required treatment. when my mother and sister were both diagnosed with
diabetes several years ago, i didn’t
take a lot of time to contemplate whether i should be more diligent in
having my own medical condition thoroughly evaluated. my wife had a glucose
meter–a device used to measure
blood sugar levels–around because of some medical issues she was dealing
with, and i thought about asking her to check my blood sugar, but i always
found excuses to put it off for
another time.
the first signal from my brain to my body indicating that there might be
trouble was a chronic, nagging thirst that was especially evident when i
drank sweet beverages. i reduced the
amount of sweets, drank a bit more water, and felt better, so i figured all
was well. when the nagging thirst became almost intolerable, and wasn’t even
quench by drinking water, i
began to google my symptoms. no matter how many searches i conducted, and no
matter how much i read, i came back to the same conclusion. one evening when
i was feeling
lethargic, achy, and, of course, thirsty, i asked my wife to check my blood
sugar. although several readings yielded different results, they were all
high enough that, at her insistence,
i took a trip to the emergency room. i was evaluated, my glucose level was
brought down to a reading that wasn’t quite as dangerously high as it had
been, and i ran headlong into a
brick wall of reality–i was a type 2 diabetic.
a few days later, a trip to my family physician’s office started me on a
journey that i will be on for the rest of my life. in this article, i will
tell you a bit about my journey, give you some
tips about how you or a loved one who is blind can manage this disease as a
blind person, and explore the possibilities that lie just around the corner.
managing diabetes as a person with a visual impairment
my doctor immediately placed me on oral medication to help reduce my glucose
(blood sugar) levels, protect my kidneys, and lower my blood pressure.
later, i began to take
medication to assist with lowering cholesterol–all important elements in
the proper treatment of diabetes. although i could have used braille or some
other tactile method to label my pill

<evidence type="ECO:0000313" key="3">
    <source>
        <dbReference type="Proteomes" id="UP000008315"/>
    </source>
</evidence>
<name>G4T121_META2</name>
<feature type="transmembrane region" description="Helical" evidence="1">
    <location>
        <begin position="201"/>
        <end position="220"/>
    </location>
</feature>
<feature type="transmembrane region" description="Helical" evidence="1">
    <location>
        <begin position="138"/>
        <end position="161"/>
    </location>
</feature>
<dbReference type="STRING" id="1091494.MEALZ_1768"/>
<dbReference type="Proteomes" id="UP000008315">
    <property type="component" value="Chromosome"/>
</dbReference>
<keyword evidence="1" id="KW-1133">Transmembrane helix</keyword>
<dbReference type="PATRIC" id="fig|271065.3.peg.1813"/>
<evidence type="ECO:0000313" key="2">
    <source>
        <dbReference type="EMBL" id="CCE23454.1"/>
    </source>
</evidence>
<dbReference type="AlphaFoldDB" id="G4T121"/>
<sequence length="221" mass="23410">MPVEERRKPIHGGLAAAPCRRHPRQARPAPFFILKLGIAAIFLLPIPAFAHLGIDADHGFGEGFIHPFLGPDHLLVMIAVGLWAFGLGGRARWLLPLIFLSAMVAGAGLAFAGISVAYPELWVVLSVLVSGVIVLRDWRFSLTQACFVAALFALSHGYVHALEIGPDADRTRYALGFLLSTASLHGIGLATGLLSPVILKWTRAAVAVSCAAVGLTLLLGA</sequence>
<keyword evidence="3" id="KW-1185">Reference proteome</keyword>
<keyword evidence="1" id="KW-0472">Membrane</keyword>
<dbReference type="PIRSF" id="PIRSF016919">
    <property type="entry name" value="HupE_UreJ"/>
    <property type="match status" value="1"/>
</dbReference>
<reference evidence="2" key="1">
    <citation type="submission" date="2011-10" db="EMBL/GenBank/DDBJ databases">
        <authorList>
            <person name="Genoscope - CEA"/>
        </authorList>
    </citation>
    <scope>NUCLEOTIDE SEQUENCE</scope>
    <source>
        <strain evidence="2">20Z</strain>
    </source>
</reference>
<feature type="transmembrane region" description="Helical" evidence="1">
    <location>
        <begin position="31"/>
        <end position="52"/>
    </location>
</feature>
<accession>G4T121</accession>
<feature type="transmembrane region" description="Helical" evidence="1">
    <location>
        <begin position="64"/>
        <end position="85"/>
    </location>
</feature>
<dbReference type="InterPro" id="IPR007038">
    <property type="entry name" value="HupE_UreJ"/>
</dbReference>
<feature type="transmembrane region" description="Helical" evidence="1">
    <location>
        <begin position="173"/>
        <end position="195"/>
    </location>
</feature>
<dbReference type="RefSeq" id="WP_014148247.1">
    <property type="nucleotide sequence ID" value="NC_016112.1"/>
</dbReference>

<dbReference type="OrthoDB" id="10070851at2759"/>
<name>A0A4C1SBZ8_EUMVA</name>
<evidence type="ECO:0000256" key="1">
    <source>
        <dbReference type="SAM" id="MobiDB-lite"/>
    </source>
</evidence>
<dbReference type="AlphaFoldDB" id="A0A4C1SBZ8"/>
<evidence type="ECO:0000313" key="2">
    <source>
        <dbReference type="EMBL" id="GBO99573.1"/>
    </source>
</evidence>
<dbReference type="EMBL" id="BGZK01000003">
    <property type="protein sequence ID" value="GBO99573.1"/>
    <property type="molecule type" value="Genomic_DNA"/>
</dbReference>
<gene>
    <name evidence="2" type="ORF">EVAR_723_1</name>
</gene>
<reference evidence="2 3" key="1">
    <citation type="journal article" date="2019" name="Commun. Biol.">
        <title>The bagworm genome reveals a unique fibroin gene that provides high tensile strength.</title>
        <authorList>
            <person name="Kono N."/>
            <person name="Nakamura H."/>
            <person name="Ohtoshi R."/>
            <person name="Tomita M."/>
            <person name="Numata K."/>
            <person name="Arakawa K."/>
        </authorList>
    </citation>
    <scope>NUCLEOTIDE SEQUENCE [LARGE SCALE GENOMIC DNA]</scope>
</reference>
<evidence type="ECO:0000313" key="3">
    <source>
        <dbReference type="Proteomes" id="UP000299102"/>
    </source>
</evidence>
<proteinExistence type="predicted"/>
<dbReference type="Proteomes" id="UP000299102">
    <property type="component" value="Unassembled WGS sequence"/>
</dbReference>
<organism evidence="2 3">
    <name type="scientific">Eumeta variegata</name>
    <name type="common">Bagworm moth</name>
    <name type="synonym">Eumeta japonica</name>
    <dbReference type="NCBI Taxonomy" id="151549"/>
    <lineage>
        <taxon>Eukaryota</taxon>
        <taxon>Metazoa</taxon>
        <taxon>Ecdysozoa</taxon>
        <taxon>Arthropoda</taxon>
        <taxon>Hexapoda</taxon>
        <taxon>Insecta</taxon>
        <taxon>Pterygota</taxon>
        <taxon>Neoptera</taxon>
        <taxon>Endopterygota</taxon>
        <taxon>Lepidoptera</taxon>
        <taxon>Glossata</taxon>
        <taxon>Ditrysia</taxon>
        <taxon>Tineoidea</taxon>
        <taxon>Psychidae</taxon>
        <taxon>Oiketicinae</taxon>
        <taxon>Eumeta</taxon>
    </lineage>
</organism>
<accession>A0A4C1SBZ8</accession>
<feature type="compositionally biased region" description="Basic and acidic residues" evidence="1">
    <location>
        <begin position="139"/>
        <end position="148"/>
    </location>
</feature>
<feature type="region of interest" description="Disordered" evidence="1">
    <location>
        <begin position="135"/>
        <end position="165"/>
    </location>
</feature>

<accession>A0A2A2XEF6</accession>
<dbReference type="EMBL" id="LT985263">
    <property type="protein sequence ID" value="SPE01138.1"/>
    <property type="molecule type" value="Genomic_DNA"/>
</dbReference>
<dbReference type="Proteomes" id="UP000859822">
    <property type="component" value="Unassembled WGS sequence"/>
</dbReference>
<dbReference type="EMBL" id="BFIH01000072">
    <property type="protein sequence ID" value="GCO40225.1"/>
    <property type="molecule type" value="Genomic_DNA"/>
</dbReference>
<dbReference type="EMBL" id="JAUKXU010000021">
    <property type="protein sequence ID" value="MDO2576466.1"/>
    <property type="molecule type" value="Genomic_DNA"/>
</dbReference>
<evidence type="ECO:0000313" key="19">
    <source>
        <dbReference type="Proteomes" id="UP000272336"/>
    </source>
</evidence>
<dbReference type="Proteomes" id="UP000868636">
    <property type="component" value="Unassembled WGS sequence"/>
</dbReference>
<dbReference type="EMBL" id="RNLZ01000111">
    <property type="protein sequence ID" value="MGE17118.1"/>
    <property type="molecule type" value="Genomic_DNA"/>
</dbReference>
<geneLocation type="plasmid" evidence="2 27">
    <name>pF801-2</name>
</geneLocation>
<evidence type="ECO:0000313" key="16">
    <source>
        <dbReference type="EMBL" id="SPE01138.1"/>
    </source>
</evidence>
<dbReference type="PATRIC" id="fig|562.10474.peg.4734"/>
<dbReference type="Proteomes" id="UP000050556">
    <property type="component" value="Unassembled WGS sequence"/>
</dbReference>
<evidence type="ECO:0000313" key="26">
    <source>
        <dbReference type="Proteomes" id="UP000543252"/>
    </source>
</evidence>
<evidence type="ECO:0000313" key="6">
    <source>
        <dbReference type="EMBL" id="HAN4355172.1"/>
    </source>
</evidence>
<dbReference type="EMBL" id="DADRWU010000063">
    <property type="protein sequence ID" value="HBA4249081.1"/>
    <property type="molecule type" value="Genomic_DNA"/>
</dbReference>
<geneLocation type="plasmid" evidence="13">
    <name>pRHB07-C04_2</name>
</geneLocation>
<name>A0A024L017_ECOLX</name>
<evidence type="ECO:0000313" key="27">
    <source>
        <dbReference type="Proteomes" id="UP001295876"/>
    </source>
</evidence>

bottles, i chose to keep them in separate locations in order not to mix them
up. whatever method you choose, the important thing is to keep your
medications straight. for me,
injections have not yet been necessary, but we will discuss them later in
this article.
i have always been a reader, so i began doing as much research on diabetes
management as i possibly could. for anyone who is comfortable with
technology, electronic books on
the subject are in abundance, and there are titles available from the
national library service
(nls) program for those who have specialized players
http://www.loc.gov/nls/
or smartphone apps for reading this content. i will not recommend one
specific title, since a book that speaks directly to one person might not be
as helpful to another, and new
research is taking place on a regular basis.
as important as proper medication is to the successful management of
diabetes, healthy eating is vital. a nutritionist with whom i spoke stated
it this way: “everyone should eat like a
diabetic.” i became intensely interested in how many grams of carbohydrates
(carbs) were in my food, as well as other key ingredients. the
my fitness pal
app on my iphone
became my best friend, giving me instant access to all of this information
no matter where i was.
https://itunes.apple.com/us/app/calorie-counter-diet-tracker/id341232718?mt=8/
the service can be accessed from the web and other mobile platforms as well.
later, i began using the
i.d. mate galaxy
from en-vision america to read the information found on the bar codes of the
foods i was preparing for myself.
http://www.envisionamerica.com/products/idmate/
i later
wrote about this bar code scanner
in the august 2016 issue of accessworld.
http://www.afb.org/afbpress/pub.asp?docid=aw170803
monitoring blood sugar as a person with a visual impairment
for the first few days of my diagnosis, my sighted wife checked my blood
sugar regularly, since i had no way of doing so independently. my pharmacy
told me that they had access
to a talking glucose meter–a device that shows the glucose level on a
digital screen and, in some cases, announces it audibly. the glucose meter
obtained by my pharmacy was the
autocode from
prodigy diabetes care, llc